After IT and pharma, India is on course to emerge as a solar hub. The Centre’s move to offer fiscal incentives to solar cell and photovoltaic (PV) manufacturers coupled with surge in global demand for renewable energy sources has triggered domestic and multi-national companies to set up shop here. Leading the pack is home-grown Moser Baer, followed by US-based Signet Solar and Solar Semiconductor. More are set to join.
Moser Baer, a leading optical storage manufacturer, is in talks with the Andhra Pradesh government to acquire 100 acres in the Fab City — the chip-making hub. The company was among the first to set up a wholly-owned subsidiary - Moser Baer Photo Voltaic Limited — in 2005 to focus on the high-growth solar energy segment. It also plans to build an Rs 330 crore silicon PV manufacturing facility (near Delhi) and has tied up with Applied Materials Inc for technology transfer.
US-based Signet Solar, on its part, has drawn up an ambitious $2 billion investment plan to set up three photovoltaic production facilities in the country. It is also looking at an R&D base here. The company is already in talks with the Andhra government to set up two manufacturing facilities here.
Solar semiconductor — another photovoltaic manufacturing company — has lined up an initial $40 million investment to set up two production units. The company has already started building a 30MW per annum plant near Pochampalli. The second one — with a capacity of 40 MW — is being readied in the Fab city. ”We are looking at garnering another $330 million from private equity firms,” said Solar Semiconductor CEO Hari Surapaneni. The company has also signed supply agreements with two European companies.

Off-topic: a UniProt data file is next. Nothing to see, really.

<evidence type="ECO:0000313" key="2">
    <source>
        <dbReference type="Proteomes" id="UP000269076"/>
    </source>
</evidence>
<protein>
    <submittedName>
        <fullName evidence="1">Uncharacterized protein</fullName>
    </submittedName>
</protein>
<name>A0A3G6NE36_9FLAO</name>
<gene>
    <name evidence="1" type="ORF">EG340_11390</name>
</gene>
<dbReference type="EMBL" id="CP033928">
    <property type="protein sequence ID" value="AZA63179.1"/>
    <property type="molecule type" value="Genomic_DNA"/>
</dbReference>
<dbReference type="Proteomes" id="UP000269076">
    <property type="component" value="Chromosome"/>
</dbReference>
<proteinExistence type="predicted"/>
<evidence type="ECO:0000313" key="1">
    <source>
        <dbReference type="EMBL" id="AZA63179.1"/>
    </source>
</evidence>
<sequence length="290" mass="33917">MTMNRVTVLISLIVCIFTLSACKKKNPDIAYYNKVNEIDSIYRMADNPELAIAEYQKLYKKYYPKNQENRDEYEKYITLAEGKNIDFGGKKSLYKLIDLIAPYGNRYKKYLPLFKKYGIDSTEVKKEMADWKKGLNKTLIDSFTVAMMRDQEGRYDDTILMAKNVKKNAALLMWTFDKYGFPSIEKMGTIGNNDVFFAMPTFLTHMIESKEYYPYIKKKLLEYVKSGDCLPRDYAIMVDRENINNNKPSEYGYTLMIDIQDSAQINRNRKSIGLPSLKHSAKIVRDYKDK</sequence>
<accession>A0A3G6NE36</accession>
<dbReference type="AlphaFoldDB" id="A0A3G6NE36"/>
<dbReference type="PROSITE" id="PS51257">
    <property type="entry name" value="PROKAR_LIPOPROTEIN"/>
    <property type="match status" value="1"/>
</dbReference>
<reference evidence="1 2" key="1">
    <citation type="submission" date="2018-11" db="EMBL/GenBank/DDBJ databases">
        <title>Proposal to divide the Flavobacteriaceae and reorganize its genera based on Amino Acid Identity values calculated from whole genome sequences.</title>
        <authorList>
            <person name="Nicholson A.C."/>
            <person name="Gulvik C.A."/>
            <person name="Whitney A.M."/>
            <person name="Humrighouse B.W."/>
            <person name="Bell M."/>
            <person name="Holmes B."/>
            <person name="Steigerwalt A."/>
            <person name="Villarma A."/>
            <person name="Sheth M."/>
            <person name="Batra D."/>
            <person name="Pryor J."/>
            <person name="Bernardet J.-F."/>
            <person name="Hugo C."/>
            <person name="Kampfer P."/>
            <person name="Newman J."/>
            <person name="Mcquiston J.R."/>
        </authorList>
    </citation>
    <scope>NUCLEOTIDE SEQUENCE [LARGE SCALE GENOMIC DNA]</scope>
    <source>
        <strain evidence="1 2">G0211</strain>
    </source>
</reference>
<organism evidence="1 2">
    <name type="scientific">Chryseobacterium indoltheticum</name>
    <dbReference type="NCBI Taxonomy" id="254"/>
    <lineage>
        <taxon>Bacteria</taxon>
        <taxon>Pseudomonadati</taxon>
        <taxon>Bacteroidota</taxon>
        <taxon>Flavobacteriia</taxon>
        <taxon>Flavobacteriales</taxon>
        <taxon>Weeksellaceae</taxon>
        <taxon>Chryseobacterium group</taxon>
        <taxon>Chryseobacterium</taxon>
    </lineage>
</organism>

Global demand for solar PV products and services is expected to grow from $14 billion in 2006 to over $100 billion by 2015. Political and environmental concerns have triggered many countries to shift to solar energy. Globally, solar energy panels come with a capacity of 1.7 giga watt. Nearly 70% of it is in Europe.
The Energy and Resource Institute (TERI) fellow (renewable energy technology application) Shirish S Garud attributes the new found rush for solar PV facilities to the semiconductor policy announced by the Centre in February this year. The incentive for these units is in the form of a 20% capital subsidy and an exemption from countervailing duty on imports. Over the last few years, developed countries are also encouraging the use of solar energy. The PV market worldwide is growing at about 40% and solar energy production is set to top 1,000 MW per year. “However, these companies may find it tough to sell it in the domestic market as the cost of producing solar energy is high. The cost of production ranges from Rs 15 to Rs 30 per unit compared to around Rs 2 to Rs 6 per unit for thermal energy